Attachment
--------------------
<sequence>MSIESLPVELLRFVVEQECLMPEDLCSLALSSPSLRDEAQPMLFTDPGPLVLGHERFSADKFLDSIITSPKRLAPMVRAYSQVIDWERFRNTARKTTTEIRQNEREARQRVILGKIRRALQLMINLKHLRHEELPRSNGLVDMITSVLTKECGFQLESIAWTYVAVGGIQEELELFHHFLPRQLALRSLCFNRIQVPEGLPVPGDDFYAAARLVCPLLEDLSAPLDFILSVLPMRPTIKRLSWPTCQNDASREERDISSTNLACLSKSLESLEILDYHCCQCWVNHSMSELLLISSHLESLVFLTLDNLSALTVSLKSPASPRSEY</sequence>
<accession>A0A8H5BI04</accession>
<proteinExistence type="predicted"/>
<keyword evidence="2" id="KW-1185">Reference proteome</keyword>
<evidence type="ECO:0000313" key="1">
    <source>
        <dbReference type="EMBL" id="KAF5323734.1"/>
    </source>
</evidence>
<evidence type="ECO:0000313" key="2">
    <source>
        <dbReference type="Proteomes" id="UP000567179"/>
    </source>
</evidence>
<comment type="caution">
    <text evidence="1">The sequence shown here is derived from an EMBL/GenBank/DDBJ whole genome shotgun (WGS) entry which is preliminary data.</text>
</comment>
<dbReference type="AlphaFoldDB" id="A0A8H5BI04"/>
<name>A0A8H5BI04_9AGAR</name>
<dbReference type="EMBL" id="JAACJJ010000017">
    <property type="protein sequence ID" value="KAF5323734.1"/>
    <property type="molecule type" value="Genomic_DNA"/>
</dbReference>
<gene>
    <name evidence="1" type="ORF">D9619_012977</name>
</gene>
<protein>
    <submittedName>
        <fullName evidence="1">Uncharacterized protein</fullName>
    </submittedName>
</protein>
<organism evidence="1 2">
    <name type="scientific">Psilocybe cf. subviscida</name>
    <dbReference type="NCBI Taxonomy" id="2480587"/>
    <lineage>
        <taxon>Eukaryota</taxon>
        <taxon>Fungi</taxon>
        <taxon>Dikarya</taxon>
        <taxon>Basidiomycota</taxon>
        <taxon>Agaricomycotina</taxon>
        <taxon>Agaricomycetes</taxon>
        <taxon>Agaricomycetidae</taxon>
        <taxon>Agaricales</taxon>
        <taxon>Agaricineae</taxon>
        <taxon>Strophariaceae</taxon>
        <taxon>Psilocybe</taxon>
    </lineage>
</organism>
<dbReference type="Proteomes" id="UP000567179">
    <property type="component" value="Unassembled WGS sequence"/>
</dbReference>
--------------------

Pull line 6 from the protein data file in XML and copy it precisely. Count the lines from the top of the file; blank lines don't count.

    <source>